and Philadelphia, that as I was riding from my house to Philadelphia, about a mile from the city, I saw (in the vision of life) the hand of the Lord stretched over the city and province, with a rod in it, in order to correct the inhabitants for their sins and iniquities; which sight affected my mind greatly; and although I did not hear any vocal voice, nor see any visible hand, yet it was as plainly revealed to me as though I had : and that notwithstanding I understood some slighted that testimony, yet I observed to them, that since that time more people were taken away than common, as they now might see; and indeed that inward sight and sense I had of the displeasure of God for the sins of the times, made great impression on my mind; and that no flesh might glory, the Lord took, from the evil to come, several sober, well-inclined young people, as well as divers whose lives and conversations were evil and vicious; so that all had need to be warned to be watchful, and turn to the Lord, lest he come at unawares, and call us suddenly out of the world unprepared. In the Twelfth and First months many died, of all ages and professions; and now some, who would hardly give credit to what I had delivered in several meetings, began to see the fulfilling of it, and great talk there was about it. And many solid and large meetings we had with the people at divers funerals about this time, exhorting the people not to slight the present visitation of the Almighty, and to prepare for

eternity, to meet the Judge of the quick and the dead, who stands at the door. And among many that were taken away by death, were some few of my particular friends; and first, dear Hannah Hill, who was a bright example of piety and charity; she was like a nursing mother to me in my afflictions, as was her husband more like a brother than one not related, whose generous entertainment I may never forget at times. Thomas Griffith, and Elizabeth his wife, died also about this time : Thomas was a serviceable man, and well esteemed in our society; and his wife a noted woman for being helpful to, and visiting the sick. She chose the house of mourning, rather than the house of mirth. These were worthy ancients, who made peaceable and good ends, and to whom may be properly applied that remarkable text of scripture, Mark the upright, and behold the just, for the end of that man is, peace.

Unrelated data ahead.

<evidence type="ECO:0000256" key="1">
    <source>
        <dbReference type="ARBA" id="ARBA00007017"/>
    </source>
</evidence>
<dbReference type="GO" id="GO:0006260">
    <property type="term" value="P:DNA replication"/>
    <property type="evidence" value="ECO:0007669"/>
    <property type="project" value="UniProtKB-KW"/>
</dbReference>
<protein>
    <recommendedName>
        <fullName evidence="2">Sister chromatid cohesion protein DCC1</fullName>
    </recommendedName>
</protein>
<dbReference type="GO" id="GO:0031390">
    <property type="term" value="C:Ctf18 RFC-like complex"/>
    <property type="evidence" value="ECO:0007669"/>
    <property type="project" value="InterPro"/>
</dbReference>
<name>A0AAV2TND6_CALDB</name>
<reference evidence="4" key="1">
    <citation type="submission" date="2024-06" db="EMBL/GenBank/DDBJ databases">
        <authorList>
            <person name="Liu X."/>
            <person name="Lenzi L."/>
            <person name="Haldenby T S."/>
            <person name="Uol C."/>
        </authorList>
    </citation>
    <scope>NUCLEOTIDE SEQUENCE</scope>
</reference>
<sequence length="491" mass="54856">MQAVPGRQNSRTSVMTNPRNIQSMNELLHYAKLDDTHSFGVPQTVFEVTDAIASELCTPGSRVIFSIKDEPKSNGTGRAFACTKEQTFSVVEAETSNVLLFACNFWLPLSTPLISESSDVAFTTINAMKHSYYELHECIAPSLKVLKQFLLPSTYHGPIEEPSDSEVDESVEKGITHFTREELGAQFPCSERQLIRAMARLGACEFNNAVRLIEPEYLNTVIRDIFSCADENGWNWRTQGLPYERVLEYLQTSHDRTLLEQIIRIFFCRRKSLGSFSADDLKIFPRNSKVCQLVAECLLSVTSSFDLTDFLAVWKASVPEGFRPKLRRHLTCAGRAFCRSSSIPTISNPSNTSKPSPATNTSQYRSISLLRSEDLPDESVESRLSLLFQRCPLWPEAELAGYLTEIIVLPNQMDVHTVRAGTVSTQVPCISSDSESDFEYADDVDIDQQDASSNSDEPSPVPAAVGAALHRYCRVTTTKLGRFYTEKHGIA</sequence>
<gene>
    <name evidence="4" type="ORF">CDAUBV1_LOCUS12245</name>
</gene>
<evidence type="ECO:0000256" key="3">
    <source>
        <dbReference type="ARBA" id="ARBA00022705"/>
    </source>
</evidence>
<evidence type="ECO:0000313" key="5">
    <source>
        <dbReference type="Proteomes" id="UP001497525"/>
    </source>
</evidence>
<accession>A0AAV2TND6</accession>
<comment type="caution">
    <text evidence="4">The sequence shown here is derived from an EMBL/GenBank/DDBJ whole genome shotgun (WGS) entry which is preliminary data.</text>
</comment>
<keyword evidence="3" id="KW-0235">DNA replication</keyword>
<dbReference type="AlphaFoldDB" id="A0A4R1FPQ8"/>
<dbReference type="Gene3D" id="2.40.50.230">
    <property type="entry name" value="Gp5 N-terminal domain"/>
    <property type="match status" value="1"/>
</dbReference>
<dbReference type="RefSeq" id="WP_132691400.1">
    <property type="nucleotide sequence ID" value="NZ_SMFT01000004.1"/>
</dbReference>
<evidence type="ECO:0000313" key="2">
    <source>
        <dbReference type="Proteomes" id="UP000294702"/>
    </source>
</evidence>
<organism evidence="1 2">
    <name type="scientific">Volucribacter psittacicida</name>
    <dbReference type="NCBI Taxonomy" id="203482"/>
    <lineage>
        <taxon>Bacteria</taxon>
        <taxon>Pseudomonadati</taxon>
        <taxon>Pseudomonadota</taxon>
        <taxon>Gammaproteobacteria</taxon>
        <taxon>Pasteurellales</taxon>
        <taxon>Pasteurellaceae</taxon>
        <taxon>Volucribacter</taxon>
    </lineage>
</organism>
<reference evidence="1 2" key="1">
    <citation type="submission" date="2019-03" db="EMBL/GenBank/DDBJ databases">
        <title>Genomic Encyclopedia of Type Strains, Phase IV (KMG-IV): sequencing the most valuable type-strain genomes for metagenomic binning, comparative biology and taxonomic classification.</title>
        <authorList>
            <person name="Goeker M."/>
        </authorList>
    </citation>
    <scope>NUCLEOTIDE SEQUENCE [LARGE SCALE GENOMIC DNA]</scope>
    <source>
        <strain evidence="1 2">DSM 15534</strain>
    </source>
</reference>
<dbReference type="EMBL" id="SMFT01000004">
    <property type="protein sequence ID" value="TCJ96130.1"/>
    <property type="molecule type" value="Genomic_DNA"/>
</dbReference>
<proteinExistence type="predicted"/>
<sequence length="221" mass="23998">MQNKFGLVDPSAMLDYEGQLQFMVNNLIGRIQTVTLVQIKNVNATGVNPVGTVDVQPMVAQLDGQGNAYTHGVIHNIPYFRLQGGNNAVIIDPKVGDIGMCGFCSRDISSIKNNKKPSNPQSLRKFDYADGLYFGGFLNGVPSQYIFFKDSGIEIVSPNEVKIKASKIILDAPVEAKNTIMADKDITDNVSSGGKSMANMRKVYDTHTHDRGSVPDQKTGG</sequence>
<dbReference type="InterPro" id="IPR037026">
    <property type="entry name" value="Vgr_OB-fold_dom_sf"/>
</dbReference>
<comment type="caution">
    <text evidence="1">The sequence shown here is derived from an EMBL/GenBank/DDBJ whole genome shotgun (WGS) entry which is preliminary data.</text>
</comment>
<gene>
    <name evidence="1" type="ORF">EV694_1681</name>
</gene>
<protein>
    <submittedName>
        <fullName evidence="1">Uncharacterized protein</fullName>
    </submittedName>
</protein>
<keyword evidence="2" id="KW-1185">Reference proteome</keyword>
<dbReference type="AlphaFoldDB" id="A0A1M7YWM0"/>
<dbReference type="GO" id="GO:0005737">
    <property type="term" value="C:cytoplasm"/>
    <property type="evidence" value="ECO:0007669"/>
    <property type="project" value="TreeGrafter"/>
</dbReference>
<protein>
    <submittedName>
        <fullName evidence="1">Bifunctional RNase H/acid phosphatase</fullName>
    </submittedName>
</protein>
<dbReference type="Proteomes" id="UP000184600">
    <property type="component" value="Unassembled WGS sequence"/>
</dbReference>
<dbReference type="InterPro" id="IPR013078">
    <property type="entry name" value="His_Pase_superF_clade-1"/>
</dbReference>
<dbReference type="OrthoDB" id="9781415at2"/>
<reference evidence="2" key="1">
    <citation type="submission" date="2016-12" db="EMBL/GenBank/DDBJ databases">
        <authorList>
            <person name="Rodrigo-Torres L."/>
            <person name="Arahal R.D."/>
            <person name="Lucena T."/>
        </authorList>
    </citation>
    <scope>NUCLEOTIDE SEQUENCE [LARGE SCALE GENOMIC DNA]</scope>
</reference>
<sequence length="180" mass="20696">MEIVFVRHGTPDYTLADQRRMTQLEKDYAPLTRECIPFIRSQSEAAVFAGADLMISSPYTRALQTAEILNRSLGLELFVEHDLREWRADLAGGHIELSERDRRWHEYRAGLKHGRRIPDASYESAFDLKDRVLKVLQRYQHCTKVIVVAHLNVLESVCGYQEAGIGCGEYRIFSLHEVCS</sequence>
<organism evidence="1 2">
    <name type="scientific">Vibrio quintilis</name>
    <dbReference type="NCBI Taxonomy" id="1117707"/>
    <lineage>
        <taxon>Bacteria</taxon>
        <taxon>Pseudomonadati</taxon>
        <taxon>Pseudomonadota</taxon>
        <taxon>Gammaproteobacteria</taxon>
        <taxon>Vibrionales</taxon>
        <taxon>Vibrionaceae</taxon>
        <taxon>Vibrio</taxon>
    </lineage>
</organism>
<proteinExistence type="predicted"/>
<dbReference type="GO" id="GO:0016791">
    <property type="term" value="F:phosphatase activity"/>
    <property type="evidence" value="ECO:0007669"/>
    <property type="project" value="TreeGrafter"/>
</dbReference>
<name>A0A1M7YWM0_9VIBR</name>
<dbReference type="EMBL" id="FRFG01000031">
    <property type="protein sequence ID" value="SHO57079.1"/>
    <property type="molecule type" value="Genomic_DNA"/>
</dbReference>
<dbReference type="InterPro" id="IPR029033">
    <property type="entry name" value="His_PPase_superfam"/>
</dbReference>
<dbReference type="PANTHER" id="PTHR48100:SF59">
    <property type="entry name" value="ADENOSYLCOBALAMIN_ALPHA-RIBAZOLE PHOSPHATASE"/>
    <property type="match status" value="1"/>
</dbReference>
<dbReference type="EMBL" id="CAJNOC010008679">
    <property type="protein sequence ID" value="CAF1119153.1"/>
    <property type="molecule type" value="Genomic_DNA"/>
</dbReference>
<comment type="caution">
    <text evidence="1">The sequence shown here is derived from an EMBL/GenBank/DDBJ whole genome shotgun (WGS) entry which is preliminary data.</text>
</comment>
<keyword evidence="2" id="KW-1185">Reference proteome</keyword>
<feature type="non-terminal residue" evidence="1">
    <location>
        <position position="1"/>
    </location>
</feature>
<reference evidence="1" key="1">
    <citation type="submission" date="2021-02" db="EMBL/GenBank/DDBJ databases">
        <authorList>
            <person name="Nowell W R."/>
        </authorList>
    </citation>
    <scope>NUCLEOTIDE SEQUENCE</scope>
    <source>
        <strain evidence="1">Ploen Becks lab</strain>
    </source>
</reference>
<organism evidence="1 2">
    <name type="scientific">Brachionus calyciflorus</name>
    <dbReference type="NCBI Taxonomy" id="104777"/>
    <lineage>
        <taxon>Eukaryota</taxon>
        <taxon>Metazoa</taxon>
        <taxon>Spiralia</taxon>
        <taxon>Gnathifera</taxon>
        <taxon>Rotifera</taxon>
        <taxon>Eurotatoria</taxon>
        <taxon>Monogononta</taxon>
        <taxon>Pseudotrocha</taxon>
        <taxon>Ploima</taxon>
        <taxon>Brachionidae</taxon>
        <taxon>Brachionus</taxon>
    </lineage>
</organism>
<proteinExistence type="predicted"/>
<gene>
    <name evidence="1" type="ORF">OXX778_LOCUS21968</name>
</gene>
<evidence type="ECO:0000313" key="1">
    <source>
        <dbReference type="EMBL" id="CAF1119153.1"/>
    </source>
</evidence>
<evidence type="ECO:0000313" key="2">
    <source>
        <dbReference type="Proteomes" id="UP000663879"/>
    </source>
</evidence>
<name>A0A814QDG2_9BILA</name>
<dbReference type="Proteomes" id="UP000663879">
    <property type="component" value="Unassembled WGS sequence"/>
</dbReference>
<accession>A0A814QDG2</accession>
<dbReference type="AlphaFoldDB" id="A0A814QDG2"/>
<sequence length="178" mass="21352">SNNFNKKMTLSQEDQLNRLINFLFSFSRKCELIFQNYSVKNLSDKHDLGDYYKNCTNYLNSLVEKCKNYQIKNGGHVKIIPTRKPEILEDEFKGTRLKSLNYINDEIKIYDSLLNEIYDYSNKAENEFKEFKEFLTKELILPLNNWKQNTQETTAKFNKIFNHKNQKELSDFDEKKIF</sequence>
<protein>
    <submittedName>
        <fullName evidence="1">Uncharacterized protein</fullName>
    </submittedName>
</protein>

In the Second month, 1727, I proceeded on a voyage to Barbadoes, on account of business, for the support of my family, and in order to discharge my just debts, which were occasioned by great losses by sea and land. Many of my friends were kind to me, and sent a cargo of goods in the sloop John, Anthony Peel master, consigned to me for sales and returns. When the vessel was loaded, she proceeded down the river, and I went by land to Salem, and was at meeting there on First-day, and on third-day went aboard the

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sloop at Elsenborough. On the 8th of the Second month we took in our boat and anchors, and proceeded to sea. From Elsenborough and the Capes I wrote to my wife, giving her an account how it was with me, and encouraged her to bear my absence with patience : it was indeed very hard for us to part.

I may not omit taking notice of an exercise which I felt one night as I lay on my bed in Philadelphia, (on the 21st of the First month, my sleep being taken from me,) which I recollected and wrote down on board the aforesaid vessel, and was in this manner, viz.

“ That the Lord was angry with the people of Philadelphia and Pennsylvania, because of the great sins and wickedness which were committed by the inhabitants in public-houses, and elsewhere; and that the Lord was angry with the magistrates also, because they use not their power as they might do, in order to suppress wickedness; and do not, so much as they ought, put the laws already made, in execution, against profaneness and immorality. And the Lord is angry with the representatives of the people of the land, because they take not so much care to suppress vice and wickedness, and wicked houses, in which our youth are grossly corrupted, as they ought to do. And also the Lord is angry with many of the better sort of the people, because they seek after and love the things of this world, more than the things of his kingdom: and it was shewed me, that the